Setting aside time to catch up with a dear friend or someone in your family is so fun and helps sustain the relationship. Healthy relationships are so good and necessary for the soul, but they do take some time and effort. Of course an in-person date is the best, but sometimes that isn’t always possible due to location and/or busy schedules. Show someone your love by reaching out and scheduling a time to catch up via phone or face time. And let’s be real, nothing is better than being at home in comfy clothes, on the couch, and on the phone with your bestie. Add a glass of wine to that and we have a serious party happening!


5. Read something positive

A good read is another go-to source of joy. Reading something positive is good for your brain and also makes your heart happy! I am currently reading All In by Mark Batterson before bed and love it. We are also big fans of books by Shauna Niequist, as well as titles from Judah Smith and Lysa Terkeurst. If you are a fiction lover, Me Before You is so good- there is also a sequel called After You, which is next on my to-read list.  Darling Magazine is also a wonderful choice for reading material- the articles in the magazine are always so authentic, deep, and encouraging. If you aren’t a subscriber already, we really recommend it!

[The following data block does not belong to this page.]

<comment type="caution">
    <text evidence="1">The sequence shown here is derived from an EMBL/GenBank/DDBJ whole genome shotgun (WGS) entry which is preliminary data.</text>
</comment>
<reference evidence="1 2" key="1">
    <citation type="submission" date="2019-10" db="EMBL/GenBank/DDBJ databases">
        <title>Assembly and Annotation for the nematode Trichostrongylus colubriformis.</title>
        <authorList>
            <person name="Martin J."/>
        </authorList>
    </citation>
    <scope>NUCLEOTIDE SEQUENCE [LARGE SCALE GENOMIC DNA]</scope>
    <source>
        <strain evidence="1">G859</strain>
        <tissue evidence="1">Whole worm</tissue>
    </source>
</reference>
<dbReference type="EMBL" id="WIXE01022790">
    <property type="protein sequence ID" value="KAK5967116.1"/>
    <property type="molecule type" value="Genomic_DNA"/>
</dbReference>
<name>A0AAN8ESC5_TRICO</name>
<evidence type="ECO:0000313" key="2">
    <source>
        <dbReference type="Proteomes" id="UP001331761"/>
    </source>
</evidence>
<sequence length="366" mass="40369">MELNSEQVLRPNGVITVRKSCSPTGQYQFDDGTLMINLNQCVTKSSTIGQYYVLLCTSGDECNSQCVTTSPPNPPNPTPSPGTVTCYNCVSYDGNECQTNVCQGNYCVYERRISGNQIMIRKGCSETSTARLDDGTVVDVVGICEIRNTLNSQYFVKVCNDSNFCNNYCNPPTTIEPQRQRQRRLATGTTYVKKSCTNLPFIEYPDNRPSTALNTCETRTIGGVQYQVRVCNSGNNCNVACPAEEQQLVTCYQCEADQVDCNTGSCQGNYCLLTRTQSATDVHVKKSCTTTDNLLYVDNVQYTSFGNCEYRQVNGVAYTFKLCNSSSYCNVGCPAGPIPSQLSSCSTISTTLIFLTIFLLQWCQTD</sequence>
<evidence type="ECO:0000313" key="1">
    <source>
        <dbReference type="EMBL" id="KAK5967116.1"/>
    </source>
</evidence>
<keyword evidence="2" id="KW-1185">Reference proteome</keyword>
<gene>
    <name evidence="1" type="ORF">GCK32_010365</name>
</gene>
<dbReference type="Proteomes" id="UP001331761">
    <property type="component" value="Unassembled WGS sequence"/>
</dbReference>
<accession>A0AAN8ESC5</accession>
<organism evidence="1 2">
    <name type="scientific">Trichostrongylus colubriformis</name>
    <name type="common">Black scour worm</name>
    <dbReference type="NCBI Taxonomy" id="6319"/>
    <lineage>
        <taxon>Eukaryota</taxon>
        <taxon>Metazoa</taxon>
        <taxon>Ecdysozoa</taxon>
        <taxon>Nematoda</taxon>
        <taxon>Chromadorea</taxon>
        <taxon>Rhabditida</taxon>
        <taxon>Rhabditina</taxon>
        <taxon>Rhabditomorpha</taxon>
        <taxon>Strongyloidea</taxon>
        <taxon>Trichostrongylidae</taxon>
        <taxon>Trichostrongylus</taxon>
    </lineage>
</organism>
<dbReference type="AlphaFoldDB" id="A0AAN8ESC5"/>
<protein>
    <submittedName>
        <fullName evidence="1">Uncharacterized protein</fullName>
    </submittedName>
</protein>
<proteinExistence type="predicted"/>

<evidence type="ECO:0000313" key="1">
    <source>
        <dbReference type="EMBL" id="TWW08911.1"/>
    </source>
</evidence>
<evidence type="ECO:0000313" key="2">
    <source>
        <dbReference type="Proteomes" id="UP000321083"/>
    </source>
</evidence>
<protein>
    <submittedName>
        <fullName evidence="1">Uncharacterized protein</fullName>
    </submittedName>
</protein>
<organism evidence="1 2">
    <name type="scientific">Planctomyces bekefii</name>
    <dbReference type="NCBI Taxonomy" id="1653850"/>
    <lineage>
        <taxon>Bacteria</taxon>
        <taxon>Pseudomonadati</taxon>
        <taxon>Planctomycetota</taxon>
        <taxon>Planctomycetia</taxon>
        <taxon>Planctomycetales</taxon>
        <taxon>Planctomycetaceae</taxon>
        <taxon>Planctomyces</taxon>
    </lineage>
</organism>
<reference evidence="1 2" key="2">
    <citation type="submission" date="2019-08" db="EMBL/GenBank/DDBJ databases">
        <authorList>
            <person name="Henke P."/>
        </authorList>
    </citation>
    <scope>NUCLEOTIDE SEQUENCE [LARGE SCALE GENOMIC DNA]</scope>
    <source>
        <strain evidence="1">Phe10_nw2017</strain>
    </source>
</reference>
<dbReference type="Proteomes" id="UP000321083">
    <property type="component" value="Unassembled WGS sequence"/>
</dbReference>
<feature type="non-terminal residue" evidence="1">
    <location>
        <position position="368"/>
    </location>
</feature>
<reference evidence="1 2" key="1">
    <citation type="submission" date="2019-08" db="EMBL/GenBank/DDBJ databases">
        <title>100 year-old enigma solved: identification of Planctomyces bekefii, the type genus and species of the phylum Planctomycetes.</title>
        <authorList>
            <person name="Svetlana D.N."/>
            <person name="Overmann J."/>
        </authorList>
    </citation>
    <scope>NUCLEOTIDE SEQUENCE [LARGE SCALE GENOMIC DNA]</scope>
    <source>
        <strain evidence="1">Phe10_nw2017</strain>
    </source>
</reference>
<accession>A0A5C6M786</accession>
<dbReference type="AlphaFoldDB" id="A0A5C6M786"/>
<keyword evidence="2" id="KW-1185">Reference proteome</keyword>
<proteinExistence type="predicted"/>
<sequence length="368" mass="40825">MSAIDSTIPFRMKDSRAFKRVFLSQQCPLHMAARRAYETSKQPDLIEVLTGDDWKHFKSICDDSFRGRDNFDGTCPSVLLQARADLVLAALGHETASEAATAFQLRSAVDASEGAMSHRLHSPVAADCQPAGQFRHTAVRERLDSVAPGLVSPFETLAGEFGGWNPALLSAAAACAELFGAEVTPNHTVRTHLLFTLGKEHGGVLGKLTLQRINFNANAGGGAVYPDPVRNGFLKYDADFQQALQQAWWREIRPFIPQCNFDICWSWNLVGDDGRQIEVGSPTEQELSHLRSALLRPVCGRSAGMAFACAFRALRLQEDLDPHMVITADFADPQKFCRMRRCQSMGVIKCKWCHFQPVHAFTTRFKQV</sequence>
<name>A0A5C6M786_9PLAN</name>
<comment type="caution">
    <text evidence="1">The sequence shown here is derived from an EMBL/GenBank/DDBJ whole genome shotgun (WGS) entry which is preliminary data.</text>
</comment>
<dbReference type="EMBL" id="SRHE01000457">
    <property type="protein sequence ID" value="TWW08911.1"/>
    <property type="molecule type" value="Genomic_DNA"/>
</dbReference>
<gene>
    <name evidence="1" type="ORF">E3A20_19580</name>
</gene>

6. Cook your favorite meal

If you truly despise cooking, this might not be for you, but this is definitely a joyful pastime for us. There is this peace that overcomes me when I am in the kitchen, listening to music, and creating something tasty. It is truly therapeutic! If I am feeling overwhelmed or slightly cranky, I know that I need to get my butt in the kitchen. To make it even better, cook for someone (or a crowd!) that you love and the joy will be multiplied.